98.5-02 Fuel System Troubleshooting
Engine won’t start:
Bleed the air out of the system
If you are starting your Cummins for the first time, it is helpful to “bleed” the air out of the injector lines by loosening the injector line nut just enough to allow fuel and air to escape the line while you are cranking the engine. It is usually required to do at least 3 injector lines. Tightening the line nut while you are still cranking the engine is the best way. This is also a good way to verify that the injector pump’s shut down solenoid is allowing fuel to the injector. If your supply fuel line is loose, it is possible to draw air into the fuel system at that point, so if you suspect you are not getting rid of the air in the system check your supply line connections. These engines should have between 7-15 psi of lift pump fuel pressure (higher pressures can cause serious damage to the injector pump). We have banjo bolts available that allow you to connect a gauge to your fuel system, if your supply banjo bolt at the pump does not have a schrader valve on it already.
Good supply pressure/fuel at injectors
If you have fuel at the injectors, your wiring is good. If you also have good fuel supply pressure, and you are fairly certain you have no more air in the system, you may have a weak injector pump. It is fairly common for these injector pumps to have a problem like this. You may especially suspect this kind of problem if you have never heard the engine run before, or if you had to replace a faulty lift pump.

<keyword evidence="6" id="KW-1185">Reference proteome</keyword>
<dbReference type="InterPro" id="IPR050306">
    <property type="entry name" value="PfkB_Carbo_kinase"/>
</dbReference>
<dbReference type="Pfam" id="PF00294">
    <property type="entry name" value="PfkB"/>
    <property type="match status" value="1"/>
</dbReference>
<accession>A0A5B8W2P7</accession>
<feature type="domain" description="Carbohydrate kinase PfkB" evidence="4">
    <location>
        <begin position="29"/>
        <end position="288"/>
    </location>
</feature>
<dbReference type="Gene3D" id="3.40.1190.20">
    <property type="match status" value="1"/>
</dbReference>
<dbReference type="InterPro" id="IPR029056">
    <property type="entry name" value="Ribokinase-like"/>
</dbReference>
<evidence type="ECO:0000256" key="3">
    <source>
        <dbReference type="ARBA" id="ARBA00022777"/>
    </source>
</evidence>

Good supply pressure/no fuel at injector
If you have no fuel at the injector, but you have good fuel pressure, then either your injector pump relay is not wired correctly or you don’t have key on or constant power to your ECM. Sometimes a faulty cam or crank sensor will prevent a start as well.
Poor supply pressure
If you have poor supply pressure and it's not the lift pump (shown below), check your overflow valve (pictured below). If you take the overflow valve out and it rattles, the regulator spring is broken. Other causes are cracked or otherwise leaking hoses (letting air in, instead of sucking fuel) between the lift pump and the tank, or a bad restriction.